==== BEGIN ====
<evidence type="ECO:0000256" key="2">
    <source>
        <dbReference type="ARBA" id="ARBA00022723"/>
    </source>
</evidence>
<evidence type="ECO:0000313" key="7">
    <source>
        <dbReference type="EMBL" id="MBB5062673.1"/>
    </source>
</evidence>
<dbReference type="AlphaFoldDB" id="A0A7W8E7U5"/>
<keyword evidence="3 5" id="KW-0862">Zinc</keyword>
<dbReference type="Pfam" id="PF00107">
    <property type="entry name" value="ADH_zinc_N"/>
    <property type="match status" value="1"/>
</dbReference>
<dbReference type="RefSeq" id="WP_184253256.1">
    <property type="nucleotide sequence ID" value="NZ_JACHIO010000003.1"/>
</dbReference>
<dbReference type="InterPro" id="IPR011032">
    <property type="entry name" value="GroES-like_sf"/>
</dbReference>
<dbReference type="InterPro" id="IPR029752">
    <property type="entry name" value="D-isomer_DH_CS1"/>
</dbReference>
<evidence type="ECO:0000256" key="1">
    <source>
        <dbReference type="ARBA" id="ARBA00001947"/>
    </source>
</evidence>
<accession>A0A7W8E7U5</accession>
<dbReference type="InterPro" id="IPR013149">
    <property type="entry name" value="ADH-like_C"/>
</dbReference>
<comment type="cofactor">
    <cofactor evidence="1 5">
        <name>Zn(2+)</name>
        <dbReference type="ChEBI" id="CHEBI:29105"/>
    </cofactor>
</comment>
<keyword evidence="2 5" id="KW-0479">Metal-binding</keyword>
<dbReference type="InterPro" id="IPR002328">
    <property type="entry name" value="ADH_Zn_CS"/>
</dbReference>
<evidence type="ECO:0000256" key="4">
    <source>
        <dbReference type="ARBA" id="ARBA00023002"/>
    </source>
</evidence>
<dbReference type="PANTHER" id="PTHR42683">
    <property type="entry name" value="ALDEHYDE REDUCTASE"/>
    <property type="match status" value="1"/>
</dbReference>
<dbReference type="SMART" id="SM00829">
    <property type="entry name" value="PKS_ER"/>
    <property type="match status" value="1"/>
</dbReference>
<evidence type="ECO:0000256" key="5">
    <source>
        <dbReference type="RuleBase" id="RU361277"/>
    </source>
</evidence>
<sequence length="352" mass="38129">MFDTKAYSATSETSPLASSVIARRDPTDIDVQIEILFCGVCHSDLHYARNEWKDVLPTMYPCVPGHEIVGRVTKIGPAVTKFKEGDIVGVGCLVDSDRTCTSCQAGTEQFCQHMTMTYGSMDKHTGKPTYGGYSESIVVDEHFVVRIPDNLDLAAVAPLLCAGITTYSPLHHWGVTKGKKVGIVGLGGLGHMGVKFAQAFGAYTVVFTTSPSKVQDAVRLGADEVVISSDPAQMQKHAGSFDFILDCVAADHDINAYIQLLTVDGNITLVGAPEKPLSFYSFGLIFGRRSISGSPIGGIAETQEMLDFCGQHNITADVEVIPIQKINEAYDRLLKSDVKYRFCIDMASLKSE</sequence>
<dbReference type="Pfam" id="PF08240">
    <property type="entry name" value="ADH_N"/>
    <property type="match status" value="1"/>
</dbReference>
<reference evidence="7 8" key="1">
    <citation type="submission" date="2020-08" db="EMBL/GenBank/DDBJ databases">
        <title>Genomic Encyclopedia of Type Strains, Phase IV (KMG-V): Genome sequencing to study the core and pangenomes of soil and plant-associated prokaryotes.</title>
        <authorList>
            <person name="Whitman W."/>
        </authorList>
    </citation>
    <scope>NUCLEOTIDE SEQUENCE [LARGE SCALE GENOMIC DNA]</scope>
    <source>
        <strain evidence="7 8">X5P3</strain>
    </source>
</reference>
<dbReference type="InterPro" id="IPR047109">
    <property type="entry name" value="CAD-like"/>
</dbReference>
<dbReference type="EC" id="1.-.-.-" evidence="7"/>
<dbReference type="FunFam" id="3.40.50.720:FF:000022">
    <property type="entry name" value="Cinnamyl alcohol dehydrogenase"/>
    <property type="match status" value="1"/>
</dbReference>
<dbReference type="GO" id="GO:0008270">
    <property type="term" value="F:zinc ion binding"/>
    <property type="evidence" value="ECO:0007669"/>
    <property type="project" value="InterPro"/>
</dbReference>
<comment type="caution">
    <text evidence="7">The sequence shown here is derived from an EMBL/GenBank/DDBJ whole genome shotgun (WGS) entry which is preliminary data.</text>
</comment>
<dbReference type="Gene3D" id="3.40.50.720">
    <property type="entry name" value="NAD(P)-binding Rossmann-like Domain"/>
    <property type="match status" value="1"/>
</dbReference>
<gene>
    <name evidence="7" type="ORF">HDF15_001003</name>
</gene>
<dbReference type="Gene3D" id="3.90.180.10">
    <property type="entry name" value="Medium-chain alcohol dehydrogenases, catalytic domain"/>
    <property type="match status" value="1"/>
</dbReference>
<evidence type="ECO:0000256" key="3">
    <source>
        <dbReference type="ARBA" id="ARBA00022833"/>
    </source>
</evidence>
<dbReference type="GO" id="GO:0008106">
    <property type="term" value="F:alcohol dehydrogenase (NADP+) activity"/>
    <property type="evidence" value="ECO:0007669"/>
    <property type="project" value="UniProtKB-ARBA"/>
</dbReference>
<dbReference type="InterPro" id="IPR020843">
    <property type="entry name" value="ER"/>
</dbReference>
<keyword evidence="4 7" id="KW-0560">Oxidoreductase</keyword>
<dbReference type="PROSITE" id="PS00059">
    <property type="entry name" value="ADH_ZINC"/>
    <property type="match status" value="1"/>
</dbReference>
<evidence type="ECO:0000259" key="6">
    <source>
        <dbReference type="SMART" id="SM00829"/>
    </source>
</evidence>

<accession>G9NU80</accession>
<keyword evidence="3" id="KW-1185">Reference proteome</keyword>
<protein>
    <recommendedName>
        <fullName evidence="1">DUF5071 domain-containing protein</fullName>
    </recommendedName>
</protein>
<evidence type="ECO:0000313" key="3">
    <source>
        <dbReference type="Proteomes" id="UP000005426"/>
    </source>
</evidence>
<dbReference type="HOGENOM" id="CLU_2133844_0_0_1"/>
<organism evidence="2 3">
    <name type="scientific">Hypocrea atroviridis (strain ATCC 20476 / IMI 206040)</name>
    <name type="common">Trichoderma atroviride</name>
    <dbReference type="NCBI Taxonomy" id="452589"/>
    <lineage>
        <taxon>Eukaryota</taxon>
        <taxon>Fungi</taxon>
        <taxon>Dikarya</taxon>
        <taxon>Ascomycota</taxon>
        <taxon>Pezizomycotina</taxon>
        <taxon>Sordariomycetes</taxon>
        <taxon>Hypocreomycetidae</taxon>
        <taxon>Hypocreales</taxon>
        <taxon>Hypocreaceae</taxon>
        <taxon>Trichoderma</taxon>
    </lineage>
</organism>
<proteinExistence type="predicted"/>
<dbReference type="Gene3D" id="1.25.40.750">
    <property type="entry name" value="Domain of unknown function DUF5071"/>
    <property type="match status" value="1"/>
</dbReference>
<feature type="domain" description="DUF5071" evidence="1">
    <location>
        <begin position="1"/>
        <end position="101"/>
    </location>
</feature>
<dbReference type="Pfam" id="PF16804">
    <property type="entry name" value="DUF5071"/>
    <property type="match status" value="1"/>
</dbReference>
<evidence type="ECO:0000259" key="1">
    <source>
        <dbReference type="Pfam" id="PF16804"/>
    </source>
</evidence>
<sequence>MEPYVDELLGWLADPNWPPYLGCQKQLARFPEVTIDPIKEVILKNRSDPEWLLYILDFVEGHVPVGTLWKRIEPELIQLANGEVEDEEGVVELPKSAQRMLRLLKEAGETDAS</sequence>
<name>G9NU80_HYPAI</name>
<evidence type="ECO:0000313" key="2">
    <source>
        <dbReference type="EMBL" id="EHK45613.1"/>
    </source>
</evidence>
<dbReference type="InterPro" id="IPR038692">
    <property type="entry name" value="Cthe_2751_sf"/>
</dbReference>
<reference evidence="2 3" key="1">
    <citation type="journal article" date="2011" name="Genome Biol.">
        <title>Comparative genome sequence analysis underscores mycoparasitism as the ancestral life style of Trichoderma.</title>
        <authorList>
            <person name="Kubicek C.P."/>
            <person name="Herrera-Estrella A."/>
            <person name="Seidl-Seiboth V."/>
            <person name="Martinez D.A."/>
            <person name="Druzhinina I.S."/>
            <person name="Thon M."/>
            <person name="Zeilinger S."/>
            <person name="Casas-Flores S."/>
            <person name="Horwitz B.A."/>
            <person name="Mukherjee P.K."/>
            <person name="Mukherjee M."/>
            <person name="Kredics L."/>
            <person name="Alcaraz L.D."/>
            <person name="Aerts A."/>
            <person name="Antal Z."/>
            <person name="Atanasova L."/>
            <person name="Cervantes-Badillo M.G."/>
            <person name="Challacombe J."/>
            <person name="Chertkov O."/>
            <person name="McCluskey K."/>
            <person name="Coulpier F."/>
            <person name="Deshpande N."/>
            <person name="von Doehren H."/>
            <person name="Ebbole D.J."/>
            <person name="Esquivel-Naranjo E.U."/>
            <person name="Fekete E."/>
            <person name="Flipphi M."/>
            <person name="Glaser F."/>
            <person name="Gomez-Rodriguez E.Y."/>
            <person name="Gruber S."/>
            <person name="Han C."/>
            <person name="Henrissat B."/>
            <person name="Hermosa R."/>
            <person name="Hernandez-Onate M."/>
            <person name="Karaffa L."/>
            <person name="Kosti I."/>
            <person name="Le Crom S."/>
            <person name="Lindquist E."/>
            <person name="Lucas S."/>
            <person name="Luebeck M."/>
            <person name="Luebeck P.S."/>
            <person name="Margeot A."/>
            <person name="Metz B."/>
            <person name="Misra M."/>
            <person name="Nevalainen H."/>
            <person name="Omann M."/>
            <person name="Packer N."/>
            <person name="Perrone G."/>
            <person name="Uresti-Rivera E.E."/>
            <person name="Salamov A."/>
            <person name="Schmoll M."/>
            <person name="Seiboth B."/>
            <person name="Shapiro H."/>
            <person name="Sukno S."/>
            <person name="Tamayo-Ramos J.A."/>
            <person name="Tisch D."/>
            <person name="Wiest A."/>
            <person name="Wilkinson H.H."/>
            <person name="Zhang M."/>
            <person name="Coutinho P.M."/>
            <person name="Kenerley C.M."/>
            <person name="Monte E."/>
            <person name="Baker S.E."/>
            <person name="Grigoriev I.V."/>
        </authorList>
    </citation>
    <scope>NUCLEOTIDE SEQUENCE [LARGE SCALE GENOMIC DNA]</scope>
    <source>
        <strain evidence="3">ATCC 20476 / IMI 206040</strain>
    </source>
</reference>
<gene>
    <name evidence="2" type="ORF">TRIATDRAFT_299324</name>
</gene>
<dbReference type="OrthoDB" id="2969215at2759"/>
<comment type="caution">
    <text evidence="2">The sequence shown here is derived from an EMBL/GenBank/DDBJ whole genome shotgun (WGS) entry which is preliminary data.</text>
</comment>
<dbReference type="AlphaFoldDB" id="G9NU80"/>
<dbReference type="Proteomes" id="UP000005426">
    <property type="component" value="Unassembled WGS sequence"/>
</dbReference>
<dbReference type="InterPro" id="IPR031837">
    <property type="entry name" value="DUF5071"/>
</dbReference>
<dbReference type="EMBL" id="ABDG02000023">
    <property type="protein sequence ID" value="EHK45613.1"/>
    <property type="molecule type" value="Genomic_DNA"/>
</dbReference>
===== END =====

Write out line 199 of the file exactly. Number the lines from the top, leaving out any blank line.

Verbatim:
            <person name="Thon M."/>